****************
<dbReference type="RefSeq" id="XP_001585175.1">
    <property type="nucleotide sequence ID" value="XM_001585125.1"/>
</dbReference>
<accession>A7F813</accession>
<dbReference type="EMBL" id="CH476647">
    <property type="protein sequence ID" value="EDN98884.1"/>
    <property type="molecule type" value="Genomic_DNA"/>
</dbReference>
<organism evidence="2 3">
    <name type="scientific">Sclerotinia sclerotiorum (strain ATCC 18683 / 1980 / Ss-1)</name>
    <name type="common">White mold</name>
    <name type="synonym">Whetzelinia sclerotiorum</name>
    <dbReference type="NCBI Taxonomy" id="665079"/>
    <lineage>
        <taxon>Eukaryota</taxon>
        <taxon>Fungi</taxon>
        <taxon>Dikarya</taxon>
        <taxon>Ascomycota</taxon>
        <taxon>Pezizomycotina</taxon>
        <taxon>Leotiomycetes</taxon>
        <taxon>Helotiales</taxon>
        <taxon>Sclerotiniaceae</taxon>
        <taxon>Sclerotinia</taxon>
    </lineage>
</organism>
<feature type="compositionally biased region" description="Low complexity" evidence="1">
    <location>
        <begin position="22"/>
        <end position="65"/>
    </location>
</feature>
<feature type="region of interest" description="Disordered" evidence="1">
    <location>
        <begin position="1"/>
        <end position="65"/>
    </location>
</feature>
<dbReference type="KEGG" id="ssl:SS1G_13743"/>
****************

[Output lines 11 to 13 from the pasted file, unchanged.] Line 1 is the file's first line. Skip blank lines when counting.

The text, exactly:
    <name type="common">White mold</name>
    <name type="synonym">Whetzelinia sclerotiorum</name>
    <dbReference type="NCBI Taxonomy" id="665079"/>